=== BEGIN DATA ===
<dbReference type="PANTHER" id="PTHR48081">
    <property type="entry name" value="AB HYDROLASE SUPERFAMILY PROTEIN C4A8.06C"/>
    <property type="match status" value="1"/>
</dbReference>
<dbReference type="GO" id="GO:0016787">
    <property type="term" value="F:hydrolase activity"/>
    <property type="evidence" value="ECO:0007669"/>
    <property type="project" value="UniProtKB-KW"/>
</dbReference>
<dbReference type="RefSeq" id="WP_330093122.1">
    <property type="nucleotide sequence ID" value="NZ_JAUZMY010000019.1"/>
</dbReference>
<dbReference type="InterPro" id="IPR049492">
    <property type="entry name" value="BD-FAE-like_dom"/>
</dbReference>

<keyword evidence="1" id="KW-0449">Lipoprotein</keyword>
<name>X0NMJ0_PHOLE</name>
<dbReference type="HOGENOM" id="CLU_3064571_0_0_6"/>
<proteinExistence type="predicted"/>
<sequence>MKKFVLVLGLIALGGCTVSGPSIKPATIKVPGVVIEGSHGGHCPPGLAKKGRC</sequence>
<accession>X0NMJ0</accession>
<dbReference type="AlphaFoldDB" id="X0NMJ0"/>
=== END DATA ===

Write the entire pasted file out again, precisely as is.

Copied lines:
<dbReference type="PANTHER" id="PTHR48081">
    <property type="entry name" value="AB HYDROLASE SUPERFAMILY PROTEIN C4A8.06C"/>
    <property type="match status" value="1"/>
</dbReference>
<dbReference type="GO" id="GO:0016787">
    <property type="term" value="F:hydrolase activity"/>
    <property type="evidence" value="ECO:0007669"/>
    <property type="project" value="UniProtKB-KW"/>
</dbReference>
<dbReference type="RefSeq" id="WP_330093122.1">
    <property type="nucleotide sequence ID" value="NZ_JAUZMY010000019.1"/>
</dbReference>
<dbReference type="InterPro" id="IPR049492">
    <property type="entry name" value="BD-FAE-like_dom"/>
</dbReference>

<keyword evidence="1" id="KW-0449">Lipoprotein</keyword>
<name>X0NMJ0_PHOLE</name>
<dbReference type="HOGENOM" id="CLU_3064571_0_0_6"/>
<proteinExistence type="predicted"/>
<sequence>MKKFVLVLGLIALGGCTVSGPSIKPATIKVPGVVIEGSHGGHCPPGLAKKGRC</sequence>
<accession>X0NMJ0</accession>
<dbReference type="AlphaFoldDB" id="X0NMJ0"/>